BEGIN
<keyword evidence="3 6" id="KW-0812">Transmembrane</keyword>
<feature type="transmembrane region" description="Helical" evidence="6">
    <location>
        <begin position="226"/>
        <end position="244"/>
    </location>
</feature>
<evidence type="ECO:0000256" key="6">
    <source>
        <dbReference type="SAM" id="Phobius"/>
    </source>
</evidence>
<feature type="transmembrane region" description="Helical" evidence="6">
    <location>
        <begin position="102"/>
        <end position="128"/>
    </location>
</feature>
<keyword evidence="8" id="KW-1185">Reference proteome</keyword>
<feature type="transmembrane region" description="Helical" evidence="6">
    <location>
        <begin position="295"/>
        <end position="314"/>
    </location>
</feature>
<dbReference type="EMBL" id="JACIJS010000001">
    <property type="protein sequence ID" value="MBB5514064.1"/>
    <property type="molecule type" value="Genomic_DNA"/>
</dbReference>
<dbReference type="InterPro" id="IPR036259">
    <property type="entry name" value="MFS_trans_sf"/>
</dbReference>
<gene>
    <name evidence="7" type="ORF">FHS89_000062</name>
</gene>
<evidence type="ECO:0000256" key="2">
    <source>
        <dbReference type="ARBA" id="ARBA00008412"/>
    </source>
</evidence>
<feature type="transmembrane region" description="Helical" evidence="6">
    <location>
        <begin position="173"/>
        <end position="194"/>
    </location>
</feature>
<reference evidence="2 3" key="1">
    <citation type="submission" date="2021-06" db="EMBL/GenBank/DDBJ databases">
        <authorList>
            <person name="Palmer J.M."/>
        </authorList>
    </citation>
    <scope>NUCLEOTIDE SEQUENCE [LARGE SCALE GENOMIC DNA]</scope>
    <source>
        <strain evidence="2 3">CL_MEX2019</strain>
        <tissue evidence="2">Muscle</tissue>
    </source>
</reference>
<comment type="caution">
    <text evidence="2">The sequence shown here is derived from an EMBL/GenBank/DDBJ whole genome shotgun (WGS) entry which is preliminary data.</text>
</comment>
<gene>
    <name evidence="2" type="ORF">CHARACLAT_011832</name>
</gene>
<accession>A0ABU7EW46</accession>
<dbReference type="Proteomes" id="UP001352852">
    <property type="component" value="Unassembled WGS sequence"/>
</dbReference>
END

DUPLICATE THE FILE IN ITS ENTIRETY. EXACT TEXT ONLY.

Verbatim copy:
<keyword evidence="3 6" id="KW-0812">Transmembrane</keyword>
<feature type="transmembrane region" description="Helical" evidence="6">
    <location>
        <begin position="226"/>
        <end position="244"/>
    </location>
</feature>
<evidence type="ECO:0000256" key="6">
    <source>
        <dbReference type="SAM" id="Phobius"/>
    </source>
</evidence>
<feature type="transmembrane region" description="Helical" evidence="6">
    <location>
        <begin position="102"/>
        <end position="128"/>
    </location>
</feature>
<keyword evidence="8" id="KW-1185">Reference proteome</keyword>
<feature type="transmembrane region" description="Helical" evidence="6">
    <location>
        <begin position="295"/>
        <end position="314"/>
    </location>
</feature>
<dbReference type="EMBL" id="JACIJS010000001">
    <property type="protein sequence ID" value="MBB5514064.1"/>
    <property type="molecule type" value="Genomic_DNA"/>
</dbReference>
<dbReference type="InterPro" id="IPR036259">
    <property type="entry name" value="MFS_trans_sf"/>
</dbReference>
<gene>
    <name evidence="7" type="ORF">FHS89_000062</name>
</gene>
<evidence type="ECO:0000256" key="2">
    <source>
        <dbReference type="ARBA" id="ARBA00008412"/>
    </source>
</evidence>
<feature type="transmembrane region" description="Helical" evidence="6">
    <location>
        <begin position="173"/>
        <end position="194"/>
    </location>
</feature>
<reference evidence="2 3" key="1">
    <citation type="submission" date="2021-06" db="EMBL/GenBank/DDBJ databases">
        <authorList>
            <person name="Palmer J.M."/>
        </authorList>
    </citation>
    <scope>NUCLEOTIDE SEQUENCE [LARGE SCALE GENOMIC DNA]</scope>
    <source>
        <strain evidence="2 3">CL_MEX2019</strain>
        <tissue evidence="2">Muscle</tissue>
    </source>
</reference>
<comment type="caution">
    <text evidence="2">The sequence shown here is derived from an EMBL/GenBank/DDBJ whole genome shotgun (WGS) entry which is preliminary data.</text>
</comment>
<gene>
    <name evidence="2" type="ORF">CHARACLAT_011832</name>
</gene>
<accession>A0ABU7EW46</accession>
<dbReference type="Proteomes" id="UP001352852">
    <property type="component" value="Unassembled WGS sequence"/>
</dbReference>